After the dissolution of the first Presidential Government, Argentina was to be without an effective central government for another 28 years. Since the 1830s, the nation began to be commonly known as Argentine Confederation . It was, in fact, a loose Confederation of Provinces during the years of the Pacto Federal, and until the 1852 Battle of Caseros. During this period, some Governor was to be designated by the other Provinces as a Chairman of Foreign Relationsfor the whole of the Confederation. Buenos Aires Province Governor Juan Manuel de Rosas retained this office for seventeen consecutive years, and became Supreme Chief of the Confederationin 1851, before he was overthrown by his former General-in-Chief Justo Jose de Urquiza at Caseros.
The Argentine Republic
The Provisional Director of the Argentine Confederation called for a Constitutional Assembly that enacted the 1853 Constitution. Since this Constitution (through a series of ammendments and reforms) is still effective to this day, the Presidents elected on its basis from then on are often referred to as constitutional presidents.
At the 1861 Battle of Pavon, the conflict between the Argentine Confederation and the State of Buenos Aires was decided in favour of the latter entity, and the dissolution of the National Authorities ensued. The Governor of Buenos Aires acted as interimPresident until subsequent elections ratified him in office, so becoming the first President of a unified Argentine Republic.'The Governments hereafter were elected by Free and Universal (Male) Suffrage (exception made of the de facto military governments):'
In 1930, the first military coup d'etatoccurred in Argentine modern history and its leader assumed the title of President. Months later, he was followed in office by a series of Presidents elected in an openly fraudulent fashion, the whole period being known as the Infamous Decade.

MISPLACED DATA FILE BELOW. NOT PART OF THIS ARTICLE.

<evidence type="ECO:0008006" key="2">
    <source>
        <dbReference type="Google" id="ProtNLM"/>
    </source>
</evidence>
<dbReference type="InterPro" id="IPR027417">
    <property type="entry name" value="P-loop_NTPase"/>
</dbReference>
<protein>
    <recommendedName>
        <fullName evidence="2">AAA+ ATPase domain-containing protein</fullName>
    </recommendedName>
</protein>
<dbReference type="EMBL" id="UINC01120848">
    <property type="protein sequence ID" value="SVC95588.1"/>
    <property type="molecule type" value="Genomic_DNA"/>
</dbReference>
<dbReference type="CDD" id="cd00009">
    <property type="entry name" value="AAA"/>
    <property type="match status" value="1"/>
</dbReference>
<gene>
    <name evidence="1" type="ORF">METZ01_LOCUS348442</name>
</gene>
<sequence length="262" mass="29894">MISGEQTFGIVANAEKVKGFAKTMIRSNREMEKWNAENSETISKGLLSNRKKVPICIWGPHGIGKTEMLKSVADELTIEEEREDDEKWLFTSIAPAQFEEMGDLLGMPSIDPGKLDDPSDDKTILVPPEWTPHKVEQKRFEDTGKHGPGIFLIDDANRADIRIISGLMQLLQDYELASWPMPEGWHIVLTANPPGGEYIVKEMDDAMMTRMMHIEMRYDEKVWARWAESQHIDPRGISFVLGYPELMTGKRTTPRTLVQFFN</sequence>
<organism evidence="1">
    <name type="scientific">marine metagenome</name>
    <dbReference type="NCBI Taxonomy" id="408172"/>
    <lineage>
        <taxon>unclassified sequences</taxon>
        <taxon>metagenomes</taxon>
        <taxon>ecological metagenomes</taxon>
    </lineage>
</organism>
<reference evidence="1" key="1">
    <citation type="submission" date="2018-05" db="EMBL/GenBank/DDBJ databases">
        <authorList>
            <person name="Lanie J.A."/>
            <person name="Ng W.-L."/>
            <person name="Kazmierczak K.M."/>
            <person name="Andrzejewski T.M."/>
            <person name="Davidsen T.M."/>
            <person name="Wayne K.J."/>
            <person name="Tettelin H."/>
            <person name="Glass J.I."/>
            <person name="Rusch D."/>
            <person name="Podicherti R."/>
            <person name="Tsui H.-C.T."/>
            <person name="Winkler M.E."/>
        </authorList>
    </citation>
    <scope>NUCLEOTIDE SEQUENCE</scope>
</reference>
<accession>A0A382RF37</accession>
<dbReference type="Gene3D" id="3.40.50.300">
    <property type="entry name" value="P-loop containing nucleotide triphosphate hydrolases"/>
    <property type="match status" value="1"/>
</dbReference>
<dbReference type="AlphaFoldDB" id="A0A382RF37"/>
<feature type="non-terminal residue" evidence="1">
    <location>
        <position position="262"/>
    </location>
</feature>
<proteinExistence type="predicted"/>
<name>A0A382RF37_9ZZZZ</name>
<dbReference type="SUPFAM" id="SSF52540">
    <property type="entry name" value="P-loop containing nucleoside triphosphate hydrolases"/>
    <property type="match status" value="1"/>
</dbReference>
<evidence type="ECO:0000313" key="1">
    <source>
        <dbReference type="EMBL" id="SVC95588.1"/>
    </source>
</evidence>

In 1943, another coup d'etatoccurred, bringing in a new line of military Presidents:
After the demisal of the last de factogovernment, a new President was elected by popular vote. In 1949, a new Constitution (which enabled presidential re-elections) was enacted. 'The 1952 Presidential election was the first one to allow Women's Suffrage:'
In 1955, a military coup self-styled Revolucion Libertadoradeposed the previous Government, annulled the 1949 Constitution and prohibited the expression and political representation of Peronism:
Although the Peronist movement was proscribed, a fragile Democracy was restored. The President elected in 1958 was deposed by a coupfour years later, succeeded by constitutional mechanisms and eventually new elections. But the new President was to be deposed soon after as well:
In 1966, the military coupself-styled Revolucion Argentinatook power:
In 1973, Peronism was allowed political expression. But the new democratic restoration was short-lived because of serious political turmoil:
On 24 March 1976, the National Reorganization Processmilitary dictatorships took power. It was to be the last military coup in Argentine history up to date:
In 1983, the last transition from military rule to civil elected authorities in Argentine History took place, so the current period is known as the Return to democracy. By the 1994 constitutional reform, the Presidential period was shortened to four years, and a single consecutive presidential re-election was enabled. Years later, a severe economic crisis led to the chaotical December 2001 riots in Argentina, which resulted in the resignation of the President and a rapid succession of interinates''. Since 2003, the normal succession of Presidents was restored.
President of Argentina
Politics of Argentina
List of Vice-Presidents of Argentina
Lists of incumbents
Rulers.org Argentina list of rulers for Argentina